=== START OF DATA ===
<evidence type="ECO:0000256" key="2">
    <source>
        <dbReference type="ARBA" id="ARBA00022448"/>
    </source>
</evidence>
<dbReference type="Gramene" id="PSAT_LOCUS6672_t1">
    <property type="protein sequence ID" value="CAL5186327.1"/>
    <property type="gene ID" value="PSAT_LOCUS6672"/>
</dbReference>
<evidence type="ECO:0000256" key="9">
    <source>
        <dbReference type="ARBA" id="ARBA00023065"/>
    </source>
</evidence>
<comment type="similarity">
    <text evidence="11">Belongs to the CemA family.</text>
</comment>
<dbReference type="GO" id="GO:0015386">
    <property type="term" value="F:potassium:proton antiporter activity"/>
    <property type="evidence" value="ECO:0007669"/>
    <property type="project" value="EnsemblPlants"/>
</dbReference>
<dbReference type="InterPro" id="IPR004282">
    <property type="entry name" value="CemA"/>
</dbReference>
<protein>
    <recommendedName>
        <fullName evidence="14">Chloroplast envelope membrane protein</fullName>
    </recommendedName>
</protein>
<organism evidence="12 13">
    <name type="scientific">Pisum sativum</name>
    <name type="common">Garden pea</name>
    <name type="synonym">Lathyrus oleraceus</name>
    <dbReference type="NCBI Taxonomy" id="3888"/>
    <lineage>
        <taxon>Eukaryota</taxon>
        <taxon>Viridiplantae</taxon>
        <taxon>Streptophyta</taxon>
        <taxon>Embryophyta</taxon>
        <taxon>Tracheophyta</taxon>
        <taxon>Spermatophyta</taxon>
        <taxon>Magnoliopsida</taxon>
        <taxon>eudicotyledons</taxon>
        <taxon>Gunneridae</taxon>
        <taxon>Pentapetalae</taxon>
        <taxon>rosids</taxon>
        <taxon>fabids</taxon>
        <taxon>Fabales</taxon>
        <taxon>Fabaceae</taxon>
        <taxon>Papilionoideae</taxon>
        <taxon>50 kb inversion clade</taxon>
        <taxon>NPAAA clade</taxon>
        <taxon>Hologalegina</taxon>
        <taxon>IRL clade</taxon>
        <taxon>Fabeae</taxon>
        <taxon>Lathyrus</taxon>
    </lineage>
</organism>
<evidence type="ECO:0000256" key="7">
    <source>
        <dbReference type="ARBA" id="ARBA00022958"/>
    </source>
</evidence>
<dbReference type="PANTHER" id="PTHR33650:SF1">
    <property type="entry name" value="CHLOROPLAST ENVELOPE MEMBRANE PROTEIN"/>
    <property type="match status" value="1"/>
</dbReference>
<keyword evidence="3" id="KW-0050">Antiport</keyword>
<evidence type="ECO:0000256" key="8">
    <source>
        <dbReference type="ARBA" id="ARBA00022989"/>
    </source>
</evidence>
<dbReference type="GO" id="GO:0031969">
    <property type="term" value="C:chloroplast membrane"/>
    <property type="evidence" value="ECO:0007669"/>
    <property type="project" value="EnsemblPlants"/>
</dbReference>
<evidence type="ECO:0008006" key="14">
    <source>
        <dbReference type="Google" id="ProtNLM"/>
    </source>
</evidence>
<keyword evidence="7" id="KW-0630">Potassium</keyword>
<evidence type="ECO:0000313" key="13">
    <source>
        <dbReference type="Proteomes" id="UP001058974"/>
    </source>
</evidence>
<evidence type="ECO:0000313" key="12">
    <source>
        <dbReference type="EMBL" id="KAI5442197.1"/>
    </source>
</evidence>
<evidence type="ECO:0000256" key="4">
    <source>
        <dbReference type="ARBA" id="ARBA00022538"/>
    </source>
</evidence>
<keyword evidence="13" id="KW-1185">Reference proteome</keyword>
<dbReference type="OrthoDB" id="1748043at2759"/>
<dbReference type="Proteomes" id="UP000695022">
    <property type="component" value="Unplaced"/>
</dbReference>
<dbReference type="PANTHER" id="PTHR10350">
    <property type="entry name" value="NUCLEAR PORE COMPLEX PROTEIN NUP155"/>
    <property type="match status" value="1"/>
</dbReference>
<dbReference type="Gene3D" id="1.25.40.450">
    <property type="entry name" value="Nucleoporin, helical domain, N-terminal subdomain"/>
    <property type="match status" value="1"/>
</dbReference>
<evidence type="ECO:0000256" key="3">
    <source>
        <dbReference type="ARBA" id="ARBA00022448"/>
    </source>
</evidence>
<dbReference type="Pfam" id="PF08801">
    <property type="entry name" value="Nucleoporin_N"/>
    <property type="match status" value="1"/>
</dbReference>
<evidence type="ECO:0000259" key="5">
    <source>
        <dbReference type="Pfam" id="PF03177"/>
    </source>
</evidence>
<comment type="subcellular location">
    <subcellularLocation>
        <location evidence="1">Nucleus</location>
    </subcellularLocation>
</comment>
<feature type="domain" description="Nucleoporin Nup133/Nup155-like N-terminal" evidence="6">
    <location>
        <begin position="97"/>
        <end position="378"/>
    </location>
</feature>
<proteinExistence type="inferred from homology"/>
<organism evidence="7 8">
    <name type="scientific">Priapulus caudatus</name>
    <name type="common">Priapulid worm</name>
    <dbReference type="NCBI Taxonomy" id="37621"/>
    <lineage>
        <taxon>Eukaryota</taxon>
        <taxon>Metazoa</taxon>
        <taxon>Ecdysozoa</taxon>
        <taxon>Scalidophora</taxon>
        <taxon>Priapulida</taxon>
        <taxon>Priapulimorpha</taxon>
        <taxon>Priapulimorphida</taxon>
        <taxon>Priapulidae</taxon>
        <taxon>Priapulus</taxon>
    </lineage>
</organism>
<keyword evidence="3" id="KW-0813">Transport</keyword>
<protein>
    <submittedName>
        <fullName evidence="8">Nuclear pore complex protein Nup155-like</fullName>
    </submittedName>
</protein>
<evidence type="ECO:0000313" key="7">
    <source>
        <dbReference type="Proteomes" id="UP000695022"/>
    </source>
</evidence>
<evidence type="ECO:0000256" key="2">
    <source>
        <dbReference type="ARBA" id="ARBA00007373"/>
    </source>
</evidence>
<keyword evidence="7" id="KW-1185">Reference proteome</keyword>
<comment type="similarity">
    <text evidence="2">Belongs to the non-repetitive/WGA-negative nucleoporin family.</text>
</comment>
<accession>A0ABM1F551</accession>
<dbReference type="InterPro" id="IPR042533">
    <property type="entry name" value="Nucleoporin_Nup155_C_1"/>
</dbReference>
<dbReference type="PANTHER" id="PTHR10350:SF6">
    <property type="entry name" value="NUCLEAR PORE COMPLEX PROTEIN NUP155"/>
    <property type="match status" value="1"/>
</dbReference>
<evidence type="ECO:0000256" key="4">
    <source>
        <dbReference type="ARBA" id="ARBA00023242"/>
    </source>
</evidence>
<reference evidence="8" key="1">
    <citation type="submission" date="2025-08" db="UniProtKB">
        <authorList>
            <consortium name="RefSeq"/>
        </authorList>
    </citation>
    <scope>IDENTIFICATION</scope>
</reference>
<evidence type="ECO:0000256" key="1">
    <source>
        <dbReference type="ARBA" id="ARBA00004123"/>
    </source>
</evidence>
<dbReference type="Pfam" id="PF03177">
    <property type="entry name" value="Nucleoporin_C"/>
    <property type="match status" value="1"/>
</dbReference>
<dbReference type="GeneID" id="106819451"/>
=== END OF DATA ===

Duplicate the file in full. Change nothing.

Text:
<evidence type="ECO:0000256" key="2">
    <source>
        <dbReference type="ARBA" id="ARBA00022448"/>
    </source>
</evidence>
<dbReference type="Gramene" id="PSAT_LOCUS6672_t1">
    <property type="protein sequence ID" value="CAL5186327.1"/>
    <property type="gene ID" value="PSAT_LOCUS6672"/>
</dbReference>
<evidence type="ECO:0000256" key="9">
    <source>
        <dbReference type="ARBA" id="ARBA00023065"/>
    </source>
</evidence>
<comment type="similarity">
    <text evidence="11">Belongs to the CemA family.</text>
</comment>
<dbReference type="GO" id="GO:0015386">
    <property type="term" value="F:potassium:proton antiporter activity"/>
    <property type="evidence" value="ECO:0007669"/>
    <property type="project" value="EnsemblPlants"/>
</dbReference>
<dbReference type="InterPro" id="IPR004282">
    <property type="entry name" value="CemA"/>
</dbReference>
<protein>
    <recommendedName>
        <fullName evidence="14">Chloroplast envelope membrane protein</fullName>
    </recommendedName>
</protein>
<organism evidence="12 13">
    <name type="scientific">Pisum sativum</name>
    <name type="common">Garden pea</name>
    <name type="synonym">Lathyrus oleraceus</name>
    <dbReference type="NCBI Taxonomy" id="3888"/>
    <lineage>
        <taxon>Eukaryota</taxon>
        <taxon>Viridiplantae</taxon>
        <taxon>Streptophyta</taxon>
        <taxon>Embryophyta</taxon>
        <taxon>Tracheophyta</taxon>
        <taxon>Spermatophyta</taxon>
        <taxon>Magnoliopsida</taxon>
        <taxon>eudicotyledons</taxon>
        <taxon>Gunneridae</taxon>
        <taxon>Pentapetalae</taxon>
        <taxon>rosids</taxon>
        <taxon>fabids</taxon>
        <taxon>Fabales</taxon>
        <taxon>Fabaceae</taxon>
        <taxon>Papilionoideae</taxon>
        <taxon>50 kb inversion clade</taxon>
        <taxon>NPAAA clade</taxon>
        <taxon>Hologalegina</taxon>
        <taxon>IRL clade</taxon>
        <taxon>Fabeae</taxon>
        <taxon>Lathyrus</taxon>
    </lineage>
</organism>
<evidence type="ECO:0000256" key="7">
    <source>
        <dbReference type="ARBA" id="ARBA00022958"/>
    </source>
</evidence>
<dbReference type="PANTHER" id="PTHR33650:SF1">
    <property type="entry name" value="CHLOROPLAST ENVELOPE MEMBRANE PROTEIN"/>
    <property type="match status" value="1"/>
</dbReference>
<keyword evidence="3" id="KW-0050">Antiport</keyword>
<evidence type="ECO:0000256" key="8">
    <source>
        <dbReference type="ARBA" id="ARBA00022989"/>
    </source>
</evidence>
<dbReference type="GO" id="GO:0031969">
    <property type="term" value="C:chloroplast membrane"/>
    <property type="evidence" value="ECO:0007669"/>
    <property type="project" value="EnsemblPlants"/>
</dbReference>
<evidence type="ECO:0008006" key="14">
    <source>
        <dbReference type="Google" id="ProtNLM"/>
    </source>
</evidence>
<keyword evidence="7" id="KW-0630">Potassium</keyword>
<evidence type="ECO:0000313" key="13">
    <source>
        <dbReference type="Proteomes" id="UP001058974"/>
    </source>
</evidence>
<evidence type="ECO:0000313" key="12">
    <source>
        <dbReference type="EMBL" id="KAI5442197.1"/>
    </source>
</evidence>
<evidence type="ECO:0000256" key="4">
    <source>
        <dbReference type="ARBA" id="ARBA00022538"/>
    </source>
</evidence>
<keyword evidence="13" id="KW-1185">Reference proteome</keyword>
<dbReference type="OrthoDB" id="1748043at2759"/>
<dbReference type="Proteomes" id="UP000695022">
    <property type="component" value="Unplaced"/>
</dbReference>
<dbReference type="PANTHER" id="PTHR10350">
    <property type="entry name" value="NUCLEAR PORE COMPLEX PROTEIN NUP155"/>
    <property type="match status" value="1"/>
</dbReference>
<dbReference type="Gene3D" id="1.25.40.450">
    <property type="entry name" value="Nucleoporin, helical domain, N-terminal subdomain"/>
    <property type="match status" value="1"/>
</dbReference>
<evidence type="ECO:0000256" key="3">
    <source>
        <dbReference type="ARBA" id="ARBA00022448"/>
    </source>
</evidence>
<dbReference type="Pfam" id="PF08801">
    <property type="entry name" value="Nucleoporin_N"/>
    <property type="match status" value="1"/>
</dbReference>
<evidence type="ECO:0000259" key="5">
    <source>
        <dbReference type="Pfam" id="PF03177"/>
    </source>
</evidence>
<comment type="subcellular location">
    <subcellularLocation>
        <location evidence="1">Nucleus</location>
    </subcellularLocation>
</comment>
<feature type="domain" description="Nucleoporin Nup133/Nup155-like N-terminal" evidence="6">
    <location>
        <begin position="97"/>
        <end position="378"/>
    </location>
</feature>
<proteinExistence type="inferred from homology"/>
<organism evidence="7 8">
    <name type="scientific">Priapulus caudatus</name>
    <name type="common">Priapulid worm</name>
    <dbReference type="NCBI Taxonomy" id="37621"/>
    <lineage>
        <taxon>Eukaryota</taxon>
        <taxon>Metazoa</taxon>
        <taxon>Ecdysozoa</taxon>
        <taxon>Scalidophora</taxon>
        <taxon>Priapulida</taxon>
        <taxon>Priapulimorpha</taxon>
        <taxon>Priapulimorphida</taxon>
        <taxon>Priapulidae</taxon>
        <taxon>Priapulus</taxon>
    </lineage>
</organism>
<keyword evidence="3" id="KW-0813">Transport</keyword>
<protein>
    <submittedName>
        <fullName evidence="8">Nuclear pore complex protein Nup155-like</fullName>
    </submittedName>
</protein>
<evidence type="ECO:0000313" key="7">
    <source>
        <dbReference type="Proteomes" id="UP000695022"/>
    </source>
</evidence>
<evidence type="ECO:0000256" key="2">
    <source>
        <dbReference type="ARBA" id="ARBA00007373"/>
    </source>
</evidence>
<keyword evidence="7" id="KW-1185">Reference proteome</keyword>
<comment type="similarity">
    <text evidence="2">Belongs to the non-repetitive/WGA-negative nucleoporin family.</text>
</comment>
<accession>A0ABM1F551</accession>
<dbReference type="InterPro" id="IPR042533">
    <property type="entry name" value="Nucleoporin_Nup155_C_1"/>
</dbReference>
<dbReference type="PANTHER" id="PTHR10350:SF6">
    <property type="entry name" value="NUCLEAR PORE COMPLEX PROTEIN NUP155"/>
    <property type="match status" value="1"/>
</dbReference>
<evidence type="ECO:0000256" key="4">
    <source>
        <dbReference type="ARBA" id="ARBA00023242"/>
    </source>
</evidence>
<reference evidence="8" key="1">
    <citation type="submission" date="2025-08" db="UniProtKB">
        <authorList>
            <consortium name="RefSeq"/>
        </authorList>
    </citation>
    <scope>IDENTIFICATION</scope>
</reference>
<evidence type="ECO:0000256" key="1">
    <source>
        <dbReference type="ARBA" id="ARBA00004123"/>
    </source>
</evidence>
<dbReference type="Pfam" id="PF03177">
    <property type="entry name" value="Nucleoporin_C"/>
    <property type="match status" value="1"/>
</dbReference>
<dbReference type="GeneID" id="106819451"/>